I guess I was/am confused because (since it's velocity of John relative to the bus), I saw it as in...if John is going towards the bus, then in the bus's perspective, it looks like John is coming right at it, so it looks like John is going southward to it...I don't know, I'm all over the place with these problems...but I guess I sort of understand. If John is going North, John is going North...the perspective won't change the direction is what you're saying right?
 
  • #4
siddharth23
249
26
Right!
Now relative to John, the bus is going South. But John is going North.
 
  • #5
rasofia77
22
0
Right!
Now relative to John, the bus is going South. But John is going North.

Oh okay, thanks!
 
  • #6
PTx
2
0
For "C)For this one, I think I just used the equation, so johnVearth=35 and busVearth=-15. Therefore johnVbus= johnVearth + earthVbus ---> jVb= (35) +(15)"
Shouldn't it be jvb= 35 -15? Because the bus (BvE) is moving 15 m/s South while John (JvE) is moving 35 m/s North
So JvB should =JvE - EvB -> JvB= 35 - 15 -> John's speed in view of the Bus to be 15 m/s?
 
  • #7
hmmm27
Gold Member
1,018
513
:welcome:

(Note that this is an almost 7 year old thread, I'm guessing we won't get much input from the OP)

Hi, PTx ; if you look at the problem statement :
1. What is the velocity of John relative the bus in each of the following situations:
A) John is sitting on the street and the bus is moving at 30m/s toward him
B)John is sitting in his car traveling North at 25m/s toward a stationary bus?
C)John is sitting in his car traveling North at 35 m/s and the bus is moving 15 m/s toward him?
you may notice that there's no way of answering all three in the "stationary" framework. (you might be able to pull it off for 'B').

The bus (and John) are both points; the only direction component of the velocities that work for all 3 is "coming" and "going" (I can't remember which one is + and -). The answers to A and B are reasonably obviously 30m/s and 25m/s, both with the direction component "coming" or "approaching".

For "C)For this one, I think I just used the equation, so johnVearth=35 and busVearth=-15. Therefore johnVbus= johnVearth + earthVbus ---> jVb= (35) +(15)"
Shouldn't it be jvb= 35 -15? Because the bus (BvE) is moving 15 m/s South while John (JvE) is moving 35 m/s North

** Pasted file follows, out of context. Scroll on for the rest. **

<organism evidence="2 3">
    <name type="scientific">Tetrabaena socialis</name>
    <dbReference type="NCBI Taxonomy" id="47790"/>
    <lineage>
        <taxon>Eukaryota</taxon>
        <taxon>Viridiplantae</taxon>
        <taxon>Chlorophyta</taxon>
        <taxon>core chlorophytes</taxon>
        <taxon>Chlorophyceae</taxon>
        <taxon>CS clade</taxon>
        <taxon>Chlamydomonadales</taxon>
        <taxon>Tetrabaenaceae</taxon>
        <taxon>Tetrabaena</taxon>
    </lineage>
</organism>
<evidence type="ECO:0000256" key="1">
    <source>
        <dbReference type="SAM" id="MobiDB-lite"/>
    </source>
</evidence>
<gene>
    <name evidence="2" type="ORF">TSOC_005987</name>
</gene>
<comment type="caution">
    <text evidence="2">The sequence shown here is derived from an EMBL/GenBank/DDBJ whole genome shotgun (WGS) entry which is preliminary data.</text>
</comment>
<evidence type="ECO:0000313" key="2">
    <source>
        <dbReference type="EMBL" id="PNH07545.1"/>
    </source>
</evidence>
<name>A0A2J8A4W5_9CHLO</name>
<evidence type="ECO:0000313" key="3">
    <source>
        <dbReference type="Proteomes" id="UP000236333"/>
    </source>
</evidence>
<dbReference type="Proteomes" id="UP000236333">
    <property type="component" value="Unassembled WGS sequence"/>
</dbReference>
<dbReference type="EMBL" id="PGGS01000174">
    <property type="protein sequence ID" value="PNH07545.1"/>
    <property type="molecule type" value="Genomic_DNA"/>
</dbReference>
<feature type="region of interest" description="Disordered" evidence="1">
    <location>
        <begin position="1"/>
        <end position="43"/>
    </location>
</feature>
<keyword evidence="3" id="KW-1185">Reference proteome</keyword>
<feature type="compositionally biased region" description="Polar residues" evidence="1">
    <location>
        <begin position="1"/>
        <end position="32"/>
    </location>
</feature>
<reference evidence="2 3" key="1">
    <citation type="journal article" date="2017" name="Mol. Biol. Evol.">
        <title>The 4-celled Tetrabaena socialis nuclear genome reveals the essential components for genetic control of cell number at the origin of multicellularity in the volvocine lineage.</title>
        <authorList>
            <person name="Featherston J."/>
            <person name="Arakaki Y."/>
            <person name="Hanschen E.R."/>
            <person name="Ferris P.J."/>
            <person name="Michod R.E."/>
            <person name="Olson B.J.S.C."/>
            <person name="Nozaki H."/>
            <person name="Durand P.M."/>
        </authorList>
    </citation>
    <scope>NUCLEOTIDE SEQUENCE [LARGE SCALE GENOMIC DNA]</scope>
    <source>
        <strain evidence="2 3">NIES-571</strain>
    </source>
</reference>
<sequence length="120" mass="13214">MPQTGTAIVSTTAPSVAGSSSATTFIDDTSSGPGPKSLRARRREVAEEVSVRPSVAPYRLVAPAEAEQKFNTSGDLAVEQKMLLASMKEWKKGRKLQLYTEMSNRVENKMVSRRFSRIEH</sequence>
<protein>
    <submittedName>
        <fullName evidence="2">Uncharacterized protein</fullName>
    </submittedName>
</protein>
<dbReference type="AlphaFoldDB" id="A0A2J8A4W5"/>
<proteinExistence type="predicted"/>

So JvB should =JvE - EvB -> JvB= 35 - 15 -> John's speed in view of the Bus to be 15 m/s?
C states that John is moving North, but doesn't give the bus's velocity in the external framework. How do you get "South" ?
 
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  • #8
PTx
2
0
:welcome:

(Note that this is an almost 7 year old thread, I'm guessing we won't get much input from the OP)

Hi, PTx ; if you look at the problem statement :

you may notice that there's no way of answering all three in the "stationary" framework. (you might be able to pull it off for 'B').

The bus (and John) are both points; the only direction component of the velocities that work for all 3 is "coming" and "going" (I can't remember which one is + and -). The answers to A and B are reasonably obviously 30m/s and 25m/s, both with the direction component "coming" or "approaching".


C states that John is moving North, but doesn't give the bus's velocity in the external framework. How do you get "South" ?
I see my mistake, I got south thinking that since John is traveling north and the Bus is traveling towards him, I thought that the bus was traveling in the opposite direction towards him. Like the bus is above John, traveling South towards him while he is traveling North towards the bus above him.

But, Why is JvB 50 m/s?
Wait, is it because they are traveling in the same direction? If they are then it makes sense.